Remove the liner and cheek pads, and it shows the recesses and cutouts to house Shark’s Bluetooth communications system SharkTooth. I’m pretty sure this area would accommodate speakers from other coms systems, although I haven’t tested this out.

The helmet has an aerodynamic device on the rear, which is commonplace nowadays on flagship helmets. There is spoiler centralised and just below the back of the head, with a slight funnel over the top helping with stability and reducing wind noise. At all speeds this lid feels well balanced and stable, there is minimal wobble or turbulence. The airflow weight is good, and so is the profile in a sense so that when riding the helmet isn’t lifting off trying to rip off your neck. It also isn’t being forced down compressing into your shoulders, the balance is just right.

Visibility out of the Shark Race R Pro is excellent. The standard visor that comes is anti-fog and anti-scratch. Perfect as I sometimes carry both around with me in rucksacks to swap over if the sun disappears or the weather turns. Throughout the year I have rocked both clear and tinted visors, and as a test, I have run with race style tear offs too. The helmet comes with a quick release visor mechanism which at first was tricky to get right; now it is a doddle to switch between visors. Once you learn the optimum placement to remove the visor it becomes second nature. The ratchet is on the firm side, which I like, being a glasses wearer when stopped at traffic lights it is common practice for my glasses to steam up, so having the visor open when rolling causes a draft to clear them.

Riding the MV Dragster 800RR
Riding the MV Dragster 800RR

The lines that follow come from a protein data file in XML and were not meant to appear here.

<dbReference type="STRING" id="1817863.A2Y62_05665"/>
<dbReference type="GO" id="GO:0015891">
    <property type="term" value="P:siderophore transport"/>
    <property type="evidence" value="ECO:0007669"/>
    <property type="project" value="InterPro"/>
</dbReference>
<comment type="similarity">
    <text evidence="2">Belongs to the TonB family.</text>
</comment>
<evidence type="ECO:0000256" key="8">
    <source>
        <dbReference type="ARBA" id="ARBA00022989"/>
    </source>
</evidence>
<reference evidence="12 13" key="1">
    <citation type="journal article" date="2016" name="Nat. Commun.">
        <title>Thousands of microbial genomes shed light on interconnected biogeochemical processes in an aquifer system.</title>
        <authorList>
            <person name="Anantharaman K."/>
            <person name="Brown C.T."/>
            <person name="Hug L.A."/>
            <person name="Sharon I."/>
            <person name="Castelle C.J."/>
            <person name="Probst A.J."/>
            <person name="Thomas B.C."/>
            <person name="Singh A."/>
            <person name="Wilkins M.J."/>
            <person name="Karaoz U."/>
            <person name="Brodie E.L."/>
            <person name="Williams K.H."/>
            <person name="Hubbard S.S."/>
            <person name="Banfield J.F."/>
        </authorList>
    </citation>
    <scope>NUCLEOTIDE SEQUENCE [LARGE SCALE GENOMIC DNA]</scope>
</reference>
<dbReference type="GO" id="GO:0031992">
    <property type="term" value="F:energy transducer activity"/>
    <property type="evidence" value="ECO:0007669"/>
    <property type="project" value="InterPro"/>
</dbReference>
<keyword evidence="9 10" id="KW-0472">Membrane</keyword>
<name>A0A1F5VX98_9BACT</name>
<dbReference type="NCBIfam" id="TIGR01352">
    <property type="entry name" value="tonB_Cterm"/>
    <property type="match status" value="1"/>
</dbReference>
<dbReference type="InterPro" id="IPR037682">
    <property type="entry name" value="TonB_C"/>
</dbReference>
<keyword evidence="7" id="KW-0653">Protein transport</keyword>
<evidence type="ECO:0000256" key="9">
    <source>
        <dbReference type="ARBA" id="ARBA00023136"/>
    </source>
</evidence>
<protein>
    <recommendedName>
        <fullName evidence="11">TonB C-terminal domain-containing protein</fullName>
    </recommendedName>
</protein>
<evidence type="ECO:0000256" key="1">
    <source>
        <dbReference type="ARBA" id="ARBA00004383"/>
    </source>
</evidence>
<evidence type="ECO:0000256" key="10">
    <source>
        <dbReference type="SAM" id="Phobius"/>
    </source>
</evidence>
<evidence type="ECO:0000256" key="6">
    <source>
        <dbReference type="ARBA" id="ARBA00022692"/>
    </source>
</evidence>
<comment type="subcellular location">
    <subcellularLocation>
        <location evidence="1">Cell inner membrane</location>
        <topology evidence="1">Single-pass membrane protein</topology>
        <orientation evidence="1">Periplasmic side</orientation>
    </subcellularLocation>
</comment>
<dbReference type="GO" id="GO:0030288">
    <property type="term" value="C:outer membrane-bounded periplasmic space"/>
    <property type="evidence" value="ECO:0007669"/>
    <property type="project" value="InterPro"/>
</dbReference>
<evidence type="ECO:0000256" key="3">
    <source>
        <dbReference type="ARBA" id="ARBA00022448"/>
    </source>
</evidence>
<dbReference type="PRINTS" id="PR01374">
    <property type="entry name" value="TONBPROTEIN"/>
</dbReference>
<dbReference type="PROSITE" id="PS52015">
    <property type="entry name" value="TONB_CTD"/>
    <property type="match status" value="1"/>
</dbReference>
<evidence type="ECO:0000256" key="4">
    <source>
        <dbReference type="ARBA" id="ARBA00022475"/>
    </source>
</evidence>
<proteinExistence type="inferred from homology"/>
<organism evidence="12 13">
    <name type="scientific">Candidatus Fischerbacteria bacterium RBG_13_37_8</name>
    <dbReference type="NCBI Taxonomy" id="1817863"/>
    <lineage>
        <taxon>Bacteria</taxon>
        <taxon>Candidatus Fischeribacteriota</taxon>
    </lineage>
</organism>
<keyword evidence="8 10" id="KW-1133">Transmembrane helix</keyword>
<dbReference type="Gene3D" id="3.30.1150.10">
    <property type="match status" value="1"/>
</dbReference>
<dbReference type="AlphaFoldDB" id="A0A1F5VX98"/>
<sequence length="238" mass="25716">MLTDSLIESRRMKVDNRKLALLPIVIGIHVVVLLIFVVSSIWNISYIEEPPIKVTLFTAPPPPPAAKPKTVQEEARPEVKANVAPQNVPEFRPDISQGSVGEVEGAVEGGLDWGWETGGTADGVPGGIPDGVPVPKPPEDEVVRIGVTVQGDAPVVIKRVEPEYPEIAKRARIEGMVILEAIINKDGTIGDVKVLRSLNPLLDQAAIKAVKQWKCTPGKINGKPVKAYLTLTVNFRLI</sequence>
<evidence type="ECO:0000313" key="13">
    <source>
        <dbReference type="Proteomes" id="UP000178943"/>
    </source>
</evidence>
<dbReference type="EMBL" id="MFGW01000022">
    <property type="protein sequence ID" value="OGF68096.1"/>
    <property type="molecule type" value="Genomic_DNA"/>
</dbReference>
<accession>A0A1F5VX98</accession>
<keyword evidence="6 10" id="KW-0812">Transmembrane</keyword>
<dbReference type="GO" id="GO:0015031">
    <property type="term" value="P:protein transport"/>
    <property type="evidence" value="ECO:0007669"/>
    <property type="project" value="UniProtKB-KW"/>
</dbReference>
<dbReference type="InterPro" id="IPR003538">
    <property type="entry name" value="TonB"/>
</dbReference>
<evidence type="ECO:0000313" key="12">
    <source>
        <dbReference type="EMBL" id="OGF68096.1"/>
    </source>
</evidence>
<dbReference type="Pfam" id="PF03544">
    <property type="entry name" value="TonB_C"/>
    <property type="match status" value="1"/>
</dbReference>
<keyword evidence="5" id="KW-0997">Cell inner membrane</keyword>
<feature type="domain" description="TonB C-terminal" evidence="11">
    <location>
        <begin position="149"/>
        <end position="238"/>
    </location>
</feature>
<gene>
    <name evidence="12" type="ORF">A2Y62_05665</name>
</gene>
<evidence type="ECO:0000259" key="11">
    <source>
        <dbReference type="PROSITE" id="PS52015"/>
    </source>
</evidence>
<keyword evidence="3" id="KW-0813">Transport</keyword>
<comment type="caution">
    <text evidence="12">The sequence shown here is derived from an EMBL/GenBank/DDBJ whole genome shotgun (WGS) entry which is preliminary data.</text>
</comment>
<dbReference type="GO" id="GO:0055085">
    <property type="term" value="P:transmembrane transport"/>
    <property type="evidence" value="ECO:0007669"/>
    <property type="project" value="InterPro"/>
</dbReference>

The Shark Race R pro comes with a 5* Sharp test, and whilst I have always been a sceptic of the Sharp testing (I won’t drone on here, but feel free to email about it), 5 stars is the maximum possible score on the scheme, which is much better than other helmets available.

Downsides. Well, there are very little really, this has been my Go to helmet for the past year and the only complaint I have had is that one of the moldings on the chin came loose. It looks like the bonding/glue failed, I just cleaned it back up keyed it slightly on the inside and reattached it down with a little blob of silicone. Not a deal breaker at all.

Inside of the visor seems to get dusty/dirty slightly quicker than previous helmets. Best guess would be due to the air vents pointing at it blowing road dust on it. Again, not a huge issue, every time I wipe the outside of the visor I give the inside a wipe too.

Available in matte black, gloss black (as mine), White and plenty of you hero racers replica such as Scott Redding, Jorge Lorenzo, Tom Sykes, and that flying Frenchman Johan Zarco. RRP should be circa £470 for a Replica and £400 for a none rep however there is always plenty of deals about so shop around.

Sportsbikeshop normally have the best deals, check them here